Is it not yet a very little while, and Lebanon shall be turned into a fruitful field, and the fruitful field shall be esteemed as a forest?
17. turned—as contrasted with your "turnings of things upside down" (Isa 29:16), there shall be other and better turnings or revolutions; the outpouring of the Spirit in the latter days (Isa 32:15); first on the Jews; which shall be followed by their national restoration (see on Isa 29:2; Zec 12:10) then on the Gentiles (Joe 2:28).
fruitful field—literally, "a Carmel" (see on Isa 10:18). The moral change in the Jewish nation shall be as great as if the wooded Lebanon were to become a fruitful field, and vice versa. Compare Mt 11:12, Greek: "the kingdom of heaven forces itself," as it were, on man's acceptance; instead of men having to seek Messiah, as they had John, in a desert, He presents Himself before them with loving invitations; thus men's hearts, once a moral desert, are reclaimed so as to bear fruits of righteousness: vice versa, the ungodly who seemed prosperous, both in the moral and literal sense, shall be exhibited in their real barrenness.
And in that day shall the deaf hear the words of the book, and the eyes of the blind shall see out of obscurity, and out of darkness.
18. deaf … blind—(Compare Mt 11:5). The spiritually blind, &c., are chiefly meant; "the book," as Revelation is called pre-eminently, shall be no longer "sealed," as is described (Isa 29:11), but the most unintelligent shall hear and see (Isa 35:5).
The meek also shall increase their joy in the LORD, and the poor among men shall rejoice in the Holy One of Israel.
19. meek—rather, the afflicted godly: the idea is, virtuous suffering (Isa 61:1; Ps 25:9; 37:11) [Barnes].
poor among men—that is, the poorest of men, namely, the pious poor.
rejoice—when they see their oppressors punished (Isa 29:20, 21), and Jehovah exhibited as their protector and rewarder (Isa 29:22-24; Isa 41:17; Jas 2:5).
For the terrible one is brought to nought, and the scorner is consumed, and all that watch for iniquity are cut off:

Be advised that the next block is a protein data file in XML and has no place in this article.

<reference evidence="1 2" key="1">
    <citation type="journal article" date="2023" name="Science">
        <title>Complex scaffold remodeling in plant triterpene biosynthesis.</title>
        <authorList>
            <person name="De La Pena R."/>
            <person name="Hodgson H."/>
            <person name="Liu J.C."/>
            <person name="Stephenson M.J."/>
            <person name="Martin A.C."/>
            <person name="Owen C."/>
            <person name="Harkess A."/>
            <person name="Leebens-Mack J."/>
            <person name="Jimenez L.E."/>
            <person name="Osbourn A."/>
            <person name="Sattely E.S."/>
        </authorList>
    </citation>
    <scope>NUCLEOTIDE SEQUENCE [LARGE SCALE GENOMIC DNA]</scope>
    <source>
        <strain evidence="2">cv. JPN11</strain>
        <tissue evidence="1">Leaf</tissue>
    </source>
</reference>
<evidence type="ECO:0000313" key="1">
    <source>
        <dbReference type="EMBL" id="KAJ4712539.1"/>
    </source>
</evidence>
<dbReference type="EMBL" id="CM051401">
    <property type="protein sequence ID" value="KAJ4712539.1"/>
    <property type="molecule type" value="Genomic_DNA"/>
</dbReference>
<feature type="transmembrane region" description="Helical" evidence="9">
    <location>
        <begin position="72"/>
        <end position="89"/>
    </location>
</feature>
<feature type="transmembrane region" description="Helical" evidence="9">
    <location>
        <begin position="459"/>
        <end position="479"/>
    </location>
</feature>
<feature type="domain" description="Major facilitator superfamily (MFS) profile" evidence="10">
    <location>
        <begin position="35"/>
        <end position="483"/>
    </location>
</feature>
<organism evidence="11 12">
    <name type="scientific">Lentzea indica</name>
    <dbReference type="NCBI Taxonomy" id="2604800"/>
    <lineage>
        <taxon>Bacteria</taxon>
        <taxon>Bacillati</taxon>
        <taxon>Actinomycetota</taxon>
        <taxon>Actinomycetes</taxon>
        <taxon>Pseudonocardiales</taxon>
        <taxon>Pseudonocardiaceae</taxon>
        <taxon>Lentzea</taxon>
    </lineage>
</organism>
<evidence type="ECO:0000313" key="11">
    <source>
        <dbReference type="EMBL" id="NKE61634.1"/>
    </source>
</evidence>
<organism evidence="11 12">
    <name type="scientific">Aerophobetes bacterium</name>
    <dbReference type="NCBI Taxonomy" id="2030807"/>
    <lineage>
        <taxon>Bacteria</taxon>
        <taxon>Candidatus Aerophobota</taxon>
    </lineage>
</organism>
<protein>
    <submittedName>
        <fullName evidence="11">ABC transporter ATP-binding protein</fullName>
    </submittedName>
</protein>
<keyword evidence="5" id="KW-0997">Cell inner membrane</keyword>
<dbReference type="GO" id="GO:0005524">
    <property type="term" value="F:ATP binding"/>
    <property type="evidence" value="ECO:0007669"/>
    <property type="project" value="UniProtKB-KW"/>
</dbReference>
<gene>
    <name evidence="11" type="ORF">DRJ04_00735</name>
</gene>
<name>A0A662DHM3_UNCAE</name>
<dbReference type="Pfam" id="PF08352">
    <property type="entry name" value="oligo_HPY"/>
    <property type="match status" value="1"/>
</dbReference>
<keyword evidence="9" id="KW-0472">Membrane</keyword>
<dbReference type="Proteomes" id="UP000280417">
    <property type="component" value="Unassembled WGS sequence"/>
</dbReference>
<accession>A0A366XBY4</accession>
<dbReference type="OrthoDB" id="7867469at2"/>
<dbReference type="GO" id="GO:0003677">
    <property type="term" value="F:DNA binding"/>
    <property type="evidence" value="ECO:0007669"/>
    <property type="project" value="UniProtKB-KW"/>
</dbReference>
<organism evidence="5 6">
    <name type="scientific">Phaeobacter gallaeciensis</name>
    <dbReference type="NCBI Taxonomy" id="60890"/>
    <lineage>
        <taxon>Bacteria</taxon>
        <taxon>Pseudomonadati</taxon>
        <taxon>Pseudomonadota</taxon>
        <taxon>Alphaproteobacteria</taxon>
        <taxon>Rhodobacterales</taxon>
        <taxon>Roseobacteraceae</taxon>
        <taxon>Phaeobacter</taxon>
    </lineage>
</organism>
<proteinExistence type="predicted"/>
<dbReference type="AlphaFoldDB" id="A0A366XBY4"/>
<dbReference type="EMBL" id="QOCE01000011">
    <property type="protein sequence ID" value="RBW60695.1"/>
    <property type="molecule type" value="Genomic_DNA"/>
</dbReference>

20. terrible—namely, the persecutors among the Jewish nobles.
scorner—(Isa 28:14, 22).
watch for—not only commit iniquity, but watch for opportunities of committing it, and make it their whole study (see Mic 2:1; Mt 26:59; 27:1).
That make a man an offender for a word, and lay a snare for him that reproveth in the gate, and turn aside the just for a thing of nought.
21. Rather, "Who make a man guilty in his cause" [Gesenius], that is, unjustly condemn him. "A man" is in the Hebrew a poor man, upon whom such unjust condemnations might be practiced with more impunity than on the rich; compare Isa 29:19, "the meek … the poor."
him that reproveth—rather, "pleadeth"; one who has a suit at issue.
gate—the place of concourse in a city, where courts of justice were held (Ru 4:11; Pr 31:23; Am 5:10, 12).
just—one who has a just cause; or, Jesus Christ, "the Just One" [Horsley].
for a thing of naught—rather, "through falsehood," "by a decision that is null in justice" [Barnes]. Compare as to Christ, Pr 28:21; Mt 26:15; Ac 3:13, 14; 8:33.
Therefore thus saith the LORD, who redeemed Abraham, concerning the house of Jacob, Jacob shall not now be ashamed, neither shall his face now wax pale.
22. Join "saith … concerning the house of Jacob."
redeemed—out of Ur, a land of idolaters (Jos 24:3).
not now—After the moral revolution described (Isa 29:17), the children of Jacob shall no longer give cause to their forefathers to blush for them.
wax pale—with shame and disappointment at the wicked degeneracy of his posterity, and fear as to their punishment.
But when he seeth his children, the work of mine hands, in the midst of him, they shall sanctify my name, and sanctify the Holy One of Jacob, and shall fear the God of Israel.
23. But—rather, "For."
work of mine hands—spiritually, as well as physically (Isa 19:25; 60:21; Eph 2:10). By Jehovah's agency Israel shall be cleansed of its corruptions, and shall consist wholly of pious men (Isa 54:13, 14; 2:1; 60:21).
midst of him—that is, his land. Or else "His children" are the Gentiles adopted among the Israelites, his lineal descendants (Ro 9:26; Eph 3:6) [Horsley].
They also that erred in spirit shall come to understanding, and they that murmured shall learn doctrine.
24. They … that erred—(Isa 28:7).
learn doctrine—rather, "shall receive discipline" or "instruction." "Murmuring" was the characteristic of Israel's rebellion against God (Ex 16:8; Ps 106:25). This shall be so no more. Chastisements, and, in Horsley's view, the piety of the Gentiles provoking the Jews to holy jealousy (Ro 11:11, 14), shall then produce the desired effect.